One of the cuts in the Republican budget that passed over the weekend would affect Connecticut’s state universities and community colleges. Democrats said the plan would leave 15,000 students in the state system without financial aid in addition to making devastating cuts to UConn.
Jake Chamberlain, who is a Pell Grant recipient and a student at Gateway Community College, said he’s appalled.
“The hypocrisy of senators -- who make quite a lot of money than the average person here or the family of the average person here -- to tell us that we don’t deserve to have access to these financial resources that they already have,” said Chamberlain. “Why is it that people who don’t understand our financial circumstances are making decisions for us?”
During a press conference at Gateway Wednesday, New Haven Democratic leaders gathered and encouraged students to call their local representatives to voice their opinions.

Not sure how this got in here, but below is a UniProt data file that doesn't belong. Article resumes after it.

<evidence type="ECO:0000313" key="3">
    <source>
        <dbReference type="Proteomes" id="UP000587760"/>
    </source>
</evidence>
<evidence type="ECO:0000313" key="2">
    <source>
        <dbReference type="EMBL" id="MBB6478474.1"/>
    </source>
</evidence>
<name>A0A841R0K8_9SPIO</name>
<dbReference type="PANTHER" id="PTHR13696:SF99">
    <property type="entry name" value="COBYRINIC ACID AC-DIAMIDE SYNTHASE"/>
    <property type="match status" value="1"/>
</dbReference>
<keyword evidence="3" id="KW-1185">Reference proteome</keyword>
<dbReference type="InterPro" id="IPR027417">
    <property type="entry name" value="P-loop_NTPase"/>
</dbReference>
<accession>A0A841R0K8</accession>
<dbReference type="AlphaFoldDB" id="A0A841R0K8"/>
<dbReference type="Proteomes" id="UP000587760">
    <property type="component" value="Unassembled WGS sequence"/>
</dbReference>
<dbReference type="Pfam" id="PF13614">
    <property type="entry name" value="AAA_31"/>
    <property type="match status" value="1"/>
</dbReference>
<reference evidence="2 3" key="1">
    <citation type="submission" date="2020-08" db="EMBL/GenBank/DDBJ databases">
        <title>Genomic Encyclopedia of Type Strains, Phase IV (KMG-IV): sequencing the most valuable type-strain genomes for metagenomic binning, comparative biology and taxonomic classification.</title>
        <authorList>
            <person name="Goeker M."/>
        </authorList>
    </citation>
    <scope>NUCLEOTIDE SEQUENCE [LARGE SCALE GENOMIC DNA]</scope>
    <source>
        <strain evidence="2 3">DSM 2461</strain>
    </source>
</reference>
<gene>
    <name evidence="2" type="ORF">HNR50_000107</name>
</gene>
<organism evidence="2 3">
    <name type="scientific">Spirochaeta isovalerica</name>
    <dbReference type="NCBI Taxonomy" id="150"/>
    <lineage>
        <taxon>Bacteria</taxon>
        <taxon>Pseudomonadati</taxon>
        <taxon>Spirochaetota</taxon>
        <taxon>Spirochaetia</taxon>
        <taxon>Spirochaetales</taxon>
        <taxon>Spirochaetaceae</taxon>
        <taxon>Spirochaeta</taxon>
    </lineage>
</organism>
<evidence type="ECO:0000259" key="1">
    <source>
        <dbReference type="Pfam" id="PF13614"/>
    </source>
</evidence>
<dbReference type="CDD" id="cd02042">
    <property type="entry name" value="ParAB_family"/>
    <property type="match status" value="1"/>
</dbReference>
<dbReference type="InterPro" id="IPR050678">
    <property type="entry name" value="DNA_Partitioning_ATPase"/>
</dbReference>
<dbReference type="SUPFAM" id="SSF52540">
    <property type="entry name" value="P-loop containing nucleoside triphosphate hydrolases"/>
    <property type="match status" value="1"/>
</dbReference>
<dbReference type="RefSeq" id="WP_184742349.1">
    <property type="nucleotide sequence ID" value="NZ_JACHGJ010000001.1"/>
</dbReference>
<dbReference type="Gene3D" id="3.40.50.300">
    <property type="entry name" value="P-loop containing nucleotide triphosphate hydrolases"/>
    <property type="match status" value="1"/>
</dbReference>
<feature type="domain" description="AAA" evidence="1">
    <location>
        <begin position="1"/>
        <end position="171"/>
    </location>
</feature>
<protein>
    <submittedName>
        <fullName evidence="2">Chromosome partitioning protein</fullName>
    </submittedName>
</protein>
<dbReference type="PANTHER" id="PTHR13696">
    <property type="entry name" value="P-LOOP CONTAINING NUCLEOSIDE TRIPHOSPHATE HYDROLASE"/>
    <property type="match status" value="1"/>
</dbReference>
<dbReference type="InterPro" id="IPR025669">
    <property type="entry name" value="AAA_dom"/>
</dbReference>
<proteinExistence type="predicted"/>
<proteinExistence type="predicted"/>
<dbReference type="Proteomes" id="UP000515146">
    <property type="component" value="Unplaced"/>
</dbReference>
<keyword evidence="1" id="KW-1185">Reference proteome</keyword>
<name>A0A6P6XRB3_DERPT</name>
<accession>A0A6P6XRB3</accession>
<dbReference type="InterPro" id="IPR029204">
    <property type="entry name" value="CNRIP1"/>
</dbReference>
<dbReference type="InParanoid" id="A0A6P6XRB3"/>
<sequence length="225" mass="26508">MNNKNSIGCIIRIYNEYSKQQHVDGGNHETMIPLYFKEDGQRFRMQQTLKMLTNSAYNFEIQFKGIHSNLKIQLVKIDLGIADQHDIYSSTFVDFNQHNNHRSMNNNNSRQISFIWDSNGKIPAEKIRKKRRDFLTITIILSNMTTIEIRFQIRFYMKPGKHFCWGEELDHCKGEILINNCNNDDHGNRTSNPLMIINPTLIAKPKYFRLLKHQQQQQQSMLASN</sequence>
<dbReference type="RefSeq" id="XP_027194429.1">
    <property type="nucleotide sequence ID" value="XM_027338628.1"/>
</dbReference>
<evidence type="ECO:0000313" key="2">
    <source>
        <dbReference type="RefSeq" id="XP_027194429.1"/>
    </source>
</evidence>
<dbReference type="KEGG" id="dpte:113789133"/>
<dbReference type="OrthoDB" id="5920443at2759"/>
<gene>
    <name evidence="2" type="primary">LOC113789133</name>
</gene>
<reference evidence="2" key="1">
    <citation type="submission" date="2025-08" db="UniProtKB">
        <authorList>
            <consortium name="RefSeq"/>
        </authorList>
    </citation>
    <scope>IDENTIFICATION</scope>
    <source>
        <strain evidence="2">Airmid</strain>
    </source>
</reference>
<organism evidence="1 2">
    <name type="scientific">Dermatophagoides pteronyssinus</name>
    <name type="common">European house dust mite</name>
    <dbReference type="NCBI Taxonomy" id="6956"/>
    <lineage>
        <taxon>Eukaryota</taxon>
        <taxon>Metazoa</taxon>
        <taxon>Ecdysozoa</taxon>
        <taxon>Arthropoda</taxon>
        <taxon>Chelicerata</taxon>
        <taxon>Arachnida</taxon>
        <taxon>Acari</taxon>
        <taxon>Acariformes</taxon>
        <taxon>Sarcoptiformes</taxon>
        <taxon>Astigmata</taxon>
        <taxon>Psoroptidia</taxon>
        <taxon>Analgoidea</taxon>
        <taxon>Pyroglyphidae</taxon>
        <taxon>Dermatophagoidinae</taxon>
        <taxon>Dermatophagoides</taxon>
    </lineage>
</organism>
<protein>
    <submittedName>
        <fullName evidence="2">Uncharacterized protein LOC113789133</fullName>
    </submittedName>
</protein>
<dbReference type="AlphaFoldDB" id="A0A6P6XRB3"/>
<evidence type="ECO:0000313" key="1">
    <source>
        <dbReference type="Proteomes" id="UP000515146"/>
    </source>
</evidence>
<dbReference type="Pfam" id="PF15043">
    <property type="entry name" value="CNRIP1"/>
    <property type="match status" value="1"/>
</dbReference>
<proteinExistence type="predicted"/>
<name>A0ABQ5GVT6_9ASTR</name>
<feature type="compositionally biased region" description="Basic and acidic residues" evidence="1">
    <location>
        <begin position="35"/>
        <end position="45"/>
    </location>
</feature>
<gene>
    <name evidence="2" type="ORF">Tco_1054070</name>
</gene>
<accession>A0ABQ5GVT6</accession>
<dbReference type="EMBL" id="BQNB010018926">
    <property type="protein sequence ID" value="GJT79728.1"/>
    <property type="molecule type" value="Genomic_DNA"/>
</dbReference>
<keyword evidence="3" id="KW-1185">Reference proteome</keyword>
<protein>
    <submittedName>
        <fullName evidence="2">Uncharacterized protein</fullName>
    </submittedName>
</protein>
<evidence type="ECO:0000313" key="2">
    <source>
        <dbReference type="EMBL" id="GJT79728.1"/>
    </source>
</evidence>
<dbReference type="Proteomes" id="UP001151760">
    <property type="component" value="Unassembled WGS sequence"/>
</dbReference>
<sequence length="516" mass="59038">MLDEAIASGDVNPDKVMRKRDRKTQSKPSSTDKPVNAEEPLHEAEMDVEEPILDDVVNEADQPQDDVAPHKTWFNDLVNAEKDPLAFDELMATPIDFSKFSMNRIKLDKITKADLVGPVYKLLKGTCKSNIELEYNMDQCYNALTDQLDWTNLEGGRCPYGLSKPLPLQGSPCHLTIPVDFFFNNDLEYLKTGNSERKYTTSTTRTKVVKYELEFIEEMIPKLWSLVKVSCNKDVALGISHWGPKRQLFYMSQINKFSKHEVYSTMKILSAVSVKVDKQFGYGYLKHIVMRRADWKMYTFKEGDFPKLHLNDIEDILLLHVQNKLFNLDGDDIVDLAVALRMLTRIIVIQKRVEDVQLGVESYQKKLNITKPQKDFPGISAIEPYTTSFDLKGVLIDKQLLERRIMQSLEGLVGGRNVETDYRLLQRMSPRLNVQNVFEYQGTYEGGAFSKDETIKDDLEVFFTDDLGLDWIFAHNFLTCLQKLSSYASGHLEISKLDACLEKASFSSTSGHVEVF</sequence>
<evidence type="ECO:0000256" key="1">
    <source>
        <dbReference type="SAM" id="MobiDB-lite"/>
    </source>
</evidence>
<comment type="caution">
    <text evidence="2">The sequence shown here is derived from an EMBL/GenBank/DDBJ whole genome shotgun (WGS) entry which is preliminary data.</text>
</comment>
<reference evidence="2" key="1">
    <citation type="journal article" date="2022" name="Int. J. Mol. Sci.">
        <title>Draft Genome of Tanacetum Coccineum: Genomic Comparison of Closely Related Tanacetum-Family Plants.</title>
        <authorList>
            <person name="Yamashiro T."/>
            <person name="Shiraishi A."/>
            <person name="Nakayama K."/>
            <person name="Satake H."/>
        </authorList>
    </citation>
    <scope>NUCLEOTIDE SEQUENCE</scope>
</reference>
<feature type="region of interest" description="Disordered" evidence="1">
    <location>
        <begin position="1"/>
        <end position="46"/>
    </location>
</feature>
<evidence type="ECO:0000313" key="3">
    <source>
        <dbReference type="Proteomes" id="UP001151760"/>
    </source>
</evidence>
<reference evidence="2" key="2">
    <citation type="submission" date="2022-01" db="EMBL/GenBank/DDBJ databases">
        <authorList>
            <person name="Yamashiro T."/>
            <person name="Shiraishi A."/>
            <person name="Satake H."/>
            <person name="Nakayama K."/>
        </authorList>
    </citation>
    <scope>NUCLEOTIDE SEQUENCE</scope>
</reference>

Alanna Daniels, secretary of the student government, called the financial aid cuts scary.
“Having to deal with a budget cut that might affect my education in the future, for me or for my kids, it would be such a devastation to have had,” said Daniels. “But I will thrive through it and I will get the students to thrive through it.”
Another protest was held at UConn where health care students and faculty gathered to speak out about the potential impact that budget cuts would have on their education and training.
— UConn (@UConn) September 21, 2017
According to UConn, the GOP plan would reduce state support for the university overall by more than $300 million. School officials said that would be a devastating blow.
Governor Dannel Malloy has said he will veto the Republican budget. He also said Wednesday he believes it’s highly unlikely Connecticut will have a budget by October 1, the date his latest executive order is due to go into force.
That would mean drastic cuts to many K-12 school districts. All sides confirmed Wednesday they have yet to meet to discuss a compromise budget.
Meanwhile, Republican Senate leader Len Fasano, dismissed UConn's protests over potential cuts as "bellyaching."
Harriet Jones contributed to this report.